Tuesday, July 10, 2012

King, Heroes, and Blade Dancers - 3 SFFWorld Reviews

Returning to the weekly book review post is Nila White, whose been taking looks at books published. Meanwhile, Mark looks at another Superhero novel and I review the sequel to the most impressive debut novel I read in 2011.

A book I’ve been looking forward to reading ever since finished its predecessor is King of Thorns by Mark Lawrence. The first novel, King of Thorns was the standout debut novel I read last year, does the sequel live up to the promise of the first?

The narrative which is billed as “Four Years Earlier” follows Jorg on a quest across post-apocalyptic Europe and has a similar feel to Prince of Thorns in the travelogue sense. Jorg is humbled by the heroic Prince of Arrow, a man who could be either enemy or ally to Jorg in the Hundred War raging across the known lands. More sign posts and artifacts appear which give credence to the fact that Jorg and his story take place in a far future that has fallen into pseudo-medieval trappings. Continual references throughout the novel to “the Builders” reinforces the awe and wonder of what is likely the current civilization in which we live.

The present narrative is indicated by the chapter heading “Wedding Day” and here we see a wiser Jorg preparing, with a fair bit of anxiety and trepidation, for the day of his betrothal. Unfortunately, a massive army is mounting a siege and the more-mature Jorg who seems to have shaken control of two demons helpers from Prince of Thorns and absorbed the necromancy of a third helper, realizes what a challenge this army will present. Though his bride is much younger than him, she proves not to be innocent and without her own will as we and Jorg get to know her better.

Superhero novels are becoming more prevalent, as evidenced by the fact that Mark reviews the second such novel in only a few months. Samit Basu has been writing for a while both in comics and prose, Mark takes a look at his latest, Turbulence, the aforementioned Superhero novel:


The story’s setup is fairly simple. On a plane journey from London to Delhi, Aman Sen and his fellow passengers (403 of them) experience something strange and the result is that everyone who disembarks in Delhi has superhuman abilities. Each one is different. Aman’s skill is the ability to access global communication networks without equipment. Others on the plane have similar strange powers: we have hopeful Bollywood actress Uzma who seems to charm everyone she meets, Vir who can fly at supersonic speeds without mechanical means, Tia who can be in more than one place at once. Throw in a mad scientist and his crackpot inventions and you have a Justice League team to end all Justice League teams (or rather “World-Changing-Super-Squad” as one of the characters calls themselves.)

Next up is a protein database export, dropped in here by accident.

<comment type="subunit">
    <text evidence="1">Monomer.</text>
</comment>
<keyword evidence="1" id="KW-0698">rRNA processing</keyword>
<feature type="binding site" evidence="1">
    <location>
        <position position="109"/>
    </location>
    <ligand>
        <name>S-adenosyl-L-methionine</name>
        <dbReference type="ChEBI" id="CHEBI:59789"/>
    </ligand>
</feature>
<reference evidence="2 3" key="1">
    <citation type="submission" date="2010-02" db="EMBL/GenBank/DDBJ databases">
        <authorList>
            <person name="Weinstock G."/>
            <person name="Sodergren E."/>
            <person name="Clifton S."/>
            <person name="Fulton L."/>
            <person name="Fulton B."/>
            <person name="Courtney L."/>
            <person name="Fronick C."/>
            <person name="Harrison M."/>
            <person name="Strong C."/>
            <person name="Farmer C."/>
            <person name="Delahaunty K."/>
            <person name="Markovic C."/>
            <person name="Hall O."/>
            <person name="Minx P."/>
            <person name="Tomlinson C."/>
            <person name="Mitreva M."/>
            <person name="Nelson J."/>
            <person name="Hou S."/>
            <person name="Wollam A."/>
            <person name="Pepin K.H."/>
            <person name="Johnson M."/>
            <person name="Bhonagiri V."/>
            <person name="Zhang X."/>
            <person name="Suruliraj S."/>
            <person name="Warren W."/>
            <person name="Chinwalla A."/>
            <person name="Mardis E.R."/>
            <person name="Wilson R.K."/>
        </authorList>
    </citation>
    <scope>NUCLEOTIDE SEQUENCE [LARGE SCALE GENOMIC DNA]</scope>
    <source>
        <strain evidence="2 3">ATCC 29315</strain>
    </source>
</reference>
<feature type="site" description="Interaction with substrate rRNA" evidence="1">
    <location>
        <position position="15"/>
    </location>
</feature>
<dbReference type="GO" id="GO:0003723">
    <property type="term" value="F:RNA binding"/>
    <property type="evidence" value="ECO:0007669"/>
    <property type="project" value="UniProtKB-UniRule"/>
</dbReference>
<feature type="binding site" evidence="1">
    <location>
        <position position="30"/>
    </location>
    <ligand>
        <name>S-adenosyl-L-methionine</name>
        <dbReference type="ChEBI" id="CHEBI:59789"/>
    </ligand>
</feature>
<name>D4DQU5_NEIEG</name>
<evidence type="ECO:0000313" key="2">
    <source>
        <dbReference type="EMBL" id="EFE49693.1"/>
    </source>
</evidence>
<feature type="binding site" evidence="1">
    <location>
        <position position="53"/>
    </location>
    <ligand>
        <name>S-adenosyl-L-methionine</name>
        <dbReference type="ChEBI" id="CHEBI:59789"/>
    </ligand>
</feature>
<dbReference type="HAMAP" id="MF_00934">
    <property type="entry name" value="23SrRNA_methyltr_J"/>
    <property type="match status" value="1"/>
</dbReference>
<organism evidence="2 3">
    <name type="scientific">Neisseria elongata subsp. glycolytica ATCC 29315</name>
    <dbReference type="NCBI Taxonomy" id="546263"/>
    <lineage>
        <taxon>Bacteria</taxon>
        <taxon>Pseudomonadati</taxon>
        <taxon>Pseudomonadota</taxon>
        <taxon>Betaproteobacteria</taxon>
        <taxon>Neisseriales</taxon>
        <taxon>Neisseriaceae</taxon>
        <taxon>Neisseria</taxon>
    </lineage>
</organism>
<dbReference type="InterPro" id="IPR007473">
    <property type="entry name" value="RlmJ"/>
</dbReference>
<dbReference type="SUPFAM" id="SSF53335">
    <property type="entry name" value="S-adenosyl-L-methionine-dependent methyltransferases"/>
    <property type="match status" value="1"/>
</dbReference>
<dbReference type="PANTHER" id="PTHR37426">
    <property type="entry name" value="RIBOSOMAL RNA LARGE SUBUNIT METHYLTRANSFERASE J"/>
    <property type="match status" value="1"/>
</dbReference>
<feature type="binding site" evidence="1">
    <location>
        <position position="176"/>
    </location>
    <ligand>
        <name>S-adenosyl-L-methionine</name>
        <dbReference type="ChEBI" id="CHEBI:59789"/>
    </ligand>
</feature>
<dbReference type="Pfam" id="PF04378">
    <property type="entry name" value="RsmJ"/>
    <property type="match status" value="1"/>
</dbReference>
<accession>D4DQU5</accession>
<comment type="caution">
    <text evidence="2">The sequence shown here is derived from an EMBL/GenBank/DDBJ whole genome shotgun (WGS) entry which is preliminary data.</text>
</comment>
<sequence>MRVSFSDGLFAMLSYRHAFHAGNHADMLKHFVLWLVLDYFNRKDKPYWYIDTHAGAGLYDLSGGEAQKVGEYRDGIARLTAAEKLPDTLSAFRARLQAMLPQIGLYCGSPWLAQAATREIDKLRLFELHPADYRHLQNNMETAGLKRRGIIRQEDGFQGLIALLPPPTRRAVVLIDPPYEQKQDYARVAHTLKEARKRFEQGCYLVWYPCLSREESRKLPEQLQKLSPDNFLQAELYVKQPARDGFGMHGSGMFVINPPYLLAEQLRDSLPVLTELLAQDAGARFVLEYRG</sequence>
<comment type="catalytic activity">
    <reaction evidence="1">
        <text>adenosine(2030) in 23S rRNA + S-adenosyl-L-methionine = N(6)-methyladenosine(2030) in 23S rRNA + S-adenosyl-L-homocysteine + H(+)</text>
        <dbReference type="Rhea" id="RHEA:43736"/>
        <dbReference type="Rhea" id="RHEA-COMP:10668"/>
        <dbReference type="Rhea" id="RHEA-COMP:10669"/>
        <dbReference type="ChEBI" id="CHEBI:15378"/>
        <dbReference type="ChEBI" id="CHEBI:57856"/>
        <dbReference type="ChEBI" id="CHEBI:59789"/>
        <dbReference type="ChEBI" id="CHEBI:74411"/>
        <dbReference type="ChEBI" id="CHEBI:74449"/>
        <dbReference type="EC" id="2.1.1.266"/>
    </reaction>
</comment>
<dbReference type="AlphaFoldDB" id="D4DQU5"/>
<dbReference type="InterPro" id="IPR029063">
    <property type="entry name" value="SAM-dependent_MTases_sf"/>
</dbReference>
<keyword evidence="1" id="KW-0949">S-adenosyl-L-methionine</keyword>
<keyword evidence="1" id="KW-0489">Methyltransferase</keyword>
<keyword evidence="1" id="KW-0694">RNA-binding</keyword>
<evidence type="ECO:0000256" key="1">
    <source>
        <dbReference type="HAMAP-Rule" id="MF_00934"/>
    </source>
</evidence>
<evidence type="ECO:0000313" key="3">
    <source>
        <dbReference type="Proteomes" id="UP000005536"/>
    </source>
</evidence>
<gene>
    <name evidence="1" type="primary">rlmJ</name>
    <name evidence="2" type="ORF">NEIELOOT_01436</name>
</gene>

This is good in itself. But what is most impressive is that the book takes common traditional superheroes themes and then writes about them from a very different perspective. Whilst some of the ideas are not new (see the list of other similarly themed work at the beginning of this review), as most of the action takes place not in the traditional locale of the US, but in Asia, in India, there is a different outlook to the superhero mythology that is quite refreshing and not something you would normally read in, say, a Marvel comic book. Turbulence involves topics as diverse as Bollywood, cricket, media networks, celebrity hype and Hindu god-worship. The characters are of varying social backgrounds, and each has enough variety to be both diverse and engaging.

Nila, reviews a book from one of the members of the SFFWorld forums, Kerry M. Tolan, who is an active and helpful participant in our writing forums. Blade Dancer is his first novel, here’s a bit of what Nila thought:

Blade Dancer is a complicated story set in an alien world rich in military history. The reader is immersed in the life of Mikial Haran, a new soldier in the Qurl Datha sect, while she struggles with her own personal demons and the events in her world that threaten to change the path of all its inhabitants - regardless of how much they hate each other.

This fast paced, military-bent, science fiction tale is Mr. K.T. Tolan’s first book. Epic in scope, Mr. Tolan does a great job at describing the military structure, and combat scenes. He’s also done an excellent job of detailing a rich history for an alien world at the brink of huge change. A winner of the 2009 EPIC (Eppie) Award, Mr. Tolan does know how to weave a grand tale, however, the book did have drawbacks for me.

There were quite a few times when I wished the author would have slowed down. I felt as if he rushed poor Mikial from one disaster after another. In itself, one disaster after another is fine, but there were a few times it felt as if his character went from one emotional extreme to another without enough explanation as to why.

Sunday, July 08, 2012

Books in the Mail (W/E 2012-07-07)

A fairly slow week of releases, which isn't too surprising since Independence Day falls dead in the middle of the week.

Albert of Adelaide by Howard L. Anderson (Twelve Books Hardcover 07/17/20212) – Like Terry Brooks, Anderson is a lawyer, like George R.R. Martin and Daniel Abraham, he lives in New Mexico. Like none of them, his first novel is about a platypus.

At once an old-fashioned-buddy-novel-shoot-'em-up and a work of deliciously imagined fantasy, Howard L. Anderson's dazzling debut presents the haunting story of a world where something has gone horribly awry . . .

Having escaped from Australia's Adelaide Zoo, an orphaned platypus named Albert embarks on a journey through the outback in search of "Old Australia," a rumored land of liberty, promise, and peace. What he will find there, however, away from the safe confinement of his enclosure for the first time since his earliest memories, proves to be a good deal more than he anticipated.